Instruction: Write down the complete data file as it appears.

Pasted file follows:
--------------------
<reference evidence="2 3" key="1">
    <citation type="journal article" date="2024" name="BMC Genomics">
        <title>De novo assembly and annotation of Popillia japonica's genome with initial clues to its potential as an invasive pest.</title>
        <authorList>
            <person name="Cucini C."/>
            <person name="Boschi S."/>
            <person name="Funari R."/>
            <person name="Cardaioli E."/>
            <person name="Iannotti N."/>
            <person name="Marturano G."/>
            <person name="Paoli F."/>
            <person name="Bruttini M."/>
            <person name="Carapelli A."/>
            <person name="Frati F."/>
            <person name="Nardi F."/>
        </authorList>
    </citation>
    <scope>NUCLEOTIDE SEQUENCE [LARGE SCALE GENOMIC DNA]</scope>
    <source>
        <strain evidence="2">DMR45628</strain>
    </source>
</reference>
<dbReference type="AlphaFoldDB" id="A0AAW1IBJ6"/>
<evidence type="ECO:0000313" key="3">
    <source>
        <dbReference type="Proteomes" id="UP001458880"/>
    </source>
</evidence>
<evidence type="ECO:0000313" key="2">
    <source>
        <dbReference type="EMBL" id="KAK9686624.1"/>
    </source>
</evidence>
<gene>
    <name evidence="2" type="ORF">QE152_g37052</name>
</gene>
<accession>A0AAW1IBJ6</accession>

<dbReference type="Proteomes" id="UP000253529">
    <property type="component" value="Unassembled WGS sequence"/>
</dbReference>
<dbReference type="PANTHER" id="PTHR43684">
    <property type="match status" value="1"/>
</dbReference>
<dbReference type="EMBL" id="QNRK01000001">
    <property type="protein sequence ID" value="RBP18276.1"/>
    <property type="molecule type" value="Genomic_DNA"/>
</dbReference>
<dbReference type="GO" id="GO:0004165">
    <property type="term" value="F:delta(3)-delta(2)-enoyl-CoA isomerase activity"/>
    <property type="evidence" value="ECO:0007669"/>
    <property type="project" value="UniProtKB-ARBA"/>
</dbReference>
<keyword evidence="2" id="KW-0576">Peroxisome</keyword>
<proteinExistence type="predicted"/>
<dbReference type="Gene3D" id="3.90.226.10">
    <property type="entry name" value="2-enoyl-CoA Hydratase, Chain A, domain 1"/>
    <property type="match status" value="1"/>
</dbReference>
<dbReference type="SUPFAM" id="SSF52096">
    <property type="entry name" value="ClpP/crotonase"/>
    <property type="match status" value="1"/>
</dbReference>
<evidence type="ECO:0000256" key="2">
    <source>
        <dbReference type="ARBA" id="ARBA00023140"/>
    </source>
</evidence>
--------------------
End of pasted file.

<reference evidence="2 3" key="1">
    <citation type="journal article" date="2024" name="BMC Genomics">
        <title>De novo assembly and annotation of Popillia japonica's genome with initial clues to its potential as an invasive pest.</title>
        <authorList>
            <person name="Cucini C."/>
            <person name="Boschi S."/>
            <person name="Funari R."/>
            <person name="Cardaioli E."/>
            <person name="Iannotti N."/>
            <person name="Marturano G."/>
            <person name="Paoli F."/>
            <person name="Bruttini M."/>
            <person name="Carapelli A."/>
            <person name="Frati F."/>
            <person name="Nardi F."/>
        </authorList>
    </citation>
    <scope>NUCLEOTIDE SEQUENCE [LARGE SCALE GENOMIC DNA]</scope>
    <source>
        <strain evidence="2">DMR45628</strain>
    </source>
</reference>
<dbReference type="AlphaFoldDB" id="A0AAW1IBJ6"/>
<evidence type="ECO:0000313" key="3">
    <source>
        <dbReference type="Proteomes" id="UP001458880"/>
    </source>
</evidence>
<evidence type="ECO:0000313" key="2">
    <source>
        <dbReference type="EMBL" id="KAK9686624.1"/>
    </source>
</evidence>
<gene>
    <name evidence="2" type="ORF">QE152_g37052</name>
</gene>
<accession>A0AAW1IBJ6</accession>

<dbReference type="Proteomes" id="UP000253529">
    <property type="component" value="Unassembled WGS sequence"/>
</dbReference>
<dbReference type="PANTHER" id="PTHR43684">
    <property type="match status" value="1"/>
</dbReference>
<dbReference type="EMBL" id="QNRK01000001">
    <property type="protein sequence ID" value="RBP18276.1"/>
    <property type="molecule type" value="Genomic_DNA"/>
</dbReference>
<dbReference type="GO" id="GO:0004165">
    <property type="term" value="F:delta(3)-delta(2)-enoyl-CoA isomerase activity"/>
    <property type="evidence" value="ECO:0007669"/>
    <property type="project" value="UniProtKB-ARBA"/>
</dbReference>
<keyword evidence="2" id="KW-0576">Peroxisome</keyword>
<proteinExistence type="predicted"/>
<dbReference type="Gene3D" id="3.90.226.10">
    <property type="entry name" value="2-enoyl-CoA Hydratase, Chain A, domain 1"/>
    <property type="match status" value="1"/>
</dbReference>
<dbReference type="SUPFAM" id="SSF52096">
    <property type="entry name" value="ClpP/crotonase"/>
    <property type="match status" value="1"/>
</dbReference>
<evidence type="ECO:0000256" key="2">
    <source>
        <dbReference type="ARBA" id="ARBA00023140"/>
    </source>
</evidence>